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Financial Trailblazer Suze Orman Shares Secrets To Securing Your Financial Future!

06/23/20

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DATE: JUNE 23, 2020

PROGRAM: ALWAYS EVOLVING WITH COACH MIKE

SHOW#: CM1021

GUEST: SUZE ORMAN

HOST: COACH MIKE BAYER

(START OF PODCAST)

COACH MIKE BAYER: Welcome back to Always Evolving with Coach Mike Bayer where we are joined by the most incredible experts in their field and synthesize the important information in just about 20 minutes. Today we are thrilled to welcome Suze Orman who I consider one of the OG women in finance. She’s one of the most recognized personal finance experts, a number one New York Times bestselling author, two-time Emmy Award winner, host of the popular Women & Money Podcast, also one of the top motivational speakers. Today as the world sits on a shaky financial ground, Suze is here to inspire us with her words of wisdom and help. Welcome Suze!

SUZE ORMAN: Any time, Captain Mike!

MIKE: I gotta say, to kick things off—I’m such a fan of yours and when I say that you’re an original, OG, in my opinion you kind of trailblazed women being experts in the financial space—I can’t recall prior to you that many women who really had a voice. 

SUZE: Well, you know, there were women before me—there was Sylvia Porter, there was Jane Pry-Bryan-Quinn, there were women, but women were never taken seriously in this field, even, do you know that in 1998 The Nine Steps to Financial Freedom was the number one non-fiction hardback selling book of all non-fiction hardback books, okay? Stephen King’s in 1998 was the fiction version of that. It was the number one on the New York Times bestseller list for over one year, and do you know when Business Week magazine put out the top selling, the top 10 selling business books of that year—there wasn’t one book by a woman on that list. So Mike, it took a long time for women to break into the mainstream media of where women were recognized as having a financial, id-you know, a voice. So there were ones before me and they were fabulous but somehow my voice rang true and skyrocketed to the top.

MIKE: What resistance were you met with being a woman?

SUZE: (LAUGHS) Let me just tell you my experience of being hired as a financial advisor in 1980. In 1980 I had just come off being seven years as a waitress at the Buttercup Bakery making $400 a month. The people I had been waiting on all those years got together and lent me $50,000 to open up my own restaurant, told me to take it to Merrill Lynch, I did, and within three months all the money was lost playing the options market So, I didn’t, you know, what did you do? You borrowed $50,000, you’re making 400 a month so I thought I know I can be a broker. They just make you a broker. So I go in to interview for a job as a broker, I think I can do this too. And I met in the manager’s office by a man by the name of Peter Sansivero, who is the manager at the time, and this was the year of affirmative action where they had to hire women because out of the hundred brokers there wasn’t one woman. And do you know what he says to me? He says, “I’m going to hire you, but I’m going to fire you in six months ’cause you know, I really believe women belong barefoot and pregnant.”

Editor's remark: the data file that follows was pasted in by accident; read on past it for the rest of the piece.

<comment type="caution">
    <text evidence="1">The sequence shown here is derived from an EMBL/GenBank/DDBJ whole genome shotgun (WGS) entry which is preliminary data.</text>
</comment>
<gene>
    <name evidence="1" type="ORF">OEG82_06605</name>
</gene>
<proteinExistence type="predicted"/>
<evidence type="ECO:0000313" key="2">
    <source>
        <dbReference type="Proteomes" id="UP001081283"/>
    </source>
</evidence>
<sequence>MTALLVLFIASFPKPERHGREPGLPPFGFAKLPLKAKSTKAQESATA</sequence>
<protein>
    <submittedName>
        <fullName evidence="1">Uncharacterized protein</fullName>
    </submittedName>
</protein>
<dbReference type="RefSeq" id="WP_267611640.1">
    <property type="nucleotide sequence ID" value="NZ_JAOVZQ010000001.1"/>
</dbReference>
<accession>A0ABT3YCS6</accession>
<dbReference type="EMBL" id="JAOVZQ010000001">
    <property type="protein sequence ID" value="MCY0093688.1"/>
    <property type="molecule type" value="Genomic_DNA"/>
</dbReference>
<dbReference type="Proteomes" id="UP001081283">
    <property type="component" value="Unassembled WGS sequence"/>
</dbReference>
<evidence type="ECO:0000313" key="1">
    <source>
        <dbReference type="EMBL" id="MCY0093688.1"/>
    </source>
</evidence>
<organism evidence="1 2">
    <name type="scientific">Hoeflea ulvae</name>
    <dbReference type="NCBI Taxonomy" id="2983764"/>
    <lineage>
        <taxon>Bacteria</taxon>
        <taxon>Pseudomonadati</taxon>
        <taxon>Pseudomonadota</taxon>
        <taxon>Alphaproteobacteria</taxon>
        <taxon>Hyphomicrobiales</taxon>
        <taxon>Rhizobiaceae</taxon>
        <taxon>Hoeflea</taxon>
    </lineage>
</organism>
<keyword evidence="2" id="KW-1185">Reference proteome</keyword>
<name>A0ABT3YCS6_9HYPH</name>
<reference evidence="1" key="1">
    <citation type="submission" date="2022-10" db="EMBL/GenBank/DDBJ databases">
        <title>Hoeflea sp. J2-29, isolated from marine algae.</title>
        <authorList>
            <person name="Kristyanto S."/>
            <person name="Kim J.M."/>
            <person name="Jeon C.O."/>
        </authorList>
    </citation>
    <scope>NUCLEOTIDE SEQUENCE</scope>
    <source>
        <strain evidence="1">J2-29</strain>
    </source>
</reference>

MIKE: WOW…

SUZE: That’s what he said to me, and of course I said to him, “How much are you gonna pay me to make me pregnant?” Um, but, you know, ’cause I always said I had this kind of like, sassy attitude that I still have today but that was the resistance and even when I first became, you know, somebody who would go on television and everything, it was so, it was difficult. Even on CNBC the very first year, it was, nobody really took it seriously until I became the number one show on CNBC for almost 13 years, but it was like “Oh Suze, she’s just Suze the Floozy—emotions and psychology.” And you can tell all the men were even getting a little bit freaked out because I had, you know, Nine Steps would sell a million copies in one month.

MIKE: Wow…

SUZE: And, it was a fascinating thing to work my way up as a woman there and be recognized and, you know, even to this day we, we have a place at the table, but we don’t have a place at the head of the table.

MIKE: And, you know, it’s so interesting, this idea and, and I think it may, come from this idea of power that men would know how to manage money better than women—that doesn’t even logically make sense.